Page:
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ECONOMY | Staff Reporter, Singapore
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Daily Briefing: Genting beats hospitality stocks in dividend yields; Reuters poll expects slower November exports

And here's a unicorn that just opened its Singapore office.

From The Motley Fool:

In Singapore, hospitality stocks are represented mainly by the hotels, restaurants and leisure industry. This is in addition to the real estate investment trusts (REITs) and stapled trusts that invest in hospitality-related assets.

According to a recent report by Singapore Exchange (SGX: S68), 20 of the biggest stocks in the hotels, restaurant and leisure industry have averaged total returns of 20.1% since the start of the year up until 13 December 2017. In comparison, for the whole of 2016, the average total return was just 5.9% with 18 stocks (two out of the 20 firms only went public in 2017).

The 20 stocks (excluding hospitality-related REITs and stapled trusts) had an average dividend yield of 2.9%.

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From Reuters:

Exports growth in Singapore is expected to have slowed sharply last month from October’s double-digit pace, a Reuters poll found on Friday, dragged by a high base effect from a year ago and a tapering in sales of electronics.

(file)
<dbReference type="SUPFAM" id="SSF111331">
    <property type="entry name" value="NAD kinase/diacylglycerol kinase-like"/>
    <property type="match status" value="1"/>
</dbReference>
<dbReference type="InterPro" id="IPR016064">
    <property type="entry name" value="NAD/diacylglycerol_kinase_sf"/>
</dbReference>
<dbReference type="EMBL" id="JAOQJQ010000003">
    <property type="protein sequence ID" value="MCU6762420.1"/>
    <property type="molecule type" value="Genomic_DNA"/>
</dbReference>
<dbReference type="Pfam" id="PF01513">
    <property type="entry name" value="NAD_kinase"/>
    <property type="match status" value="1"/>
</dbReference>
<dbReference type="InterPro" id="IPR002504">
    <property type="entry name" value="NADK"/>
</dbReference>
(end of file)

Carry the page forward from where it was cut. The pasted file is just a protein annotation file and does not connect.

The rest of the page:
Non-oil domestic exports in November were forecast to have risen 5.5 percent from a year earlier, according to the median in the survey of 10 economists, cooling off a 20.9 percent surge the month before.

External demand remains robust, though the headline numbers are expected to show a less dramatic increase in part because of last year’s high base.

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From Tech in Asia:

Co-working dynamo WeWork has been hotly anticipated in Southeast Asia. The local ecosystem was jazzed to see the US company acquire Singapore-based Spacemob in August, preempting its arrival in the region as part of a US$500 million investment that also covers its expansion to Korea.

Five months later, Spacemob founder and CEO Turochas “T” Fuad is WeWork’s managing director for Southeast Asia, and the company’s first space is officially open for business in Singapore’s Beach Center. It also has two more confirmed Singapore spaces in the works.

This the 200th location for the global co-working company, while Singapore is its 20th country – a nice set of round numbers for Beach Center. “I’m not sure why – it’s just a random alignment,” Fuad laughs.

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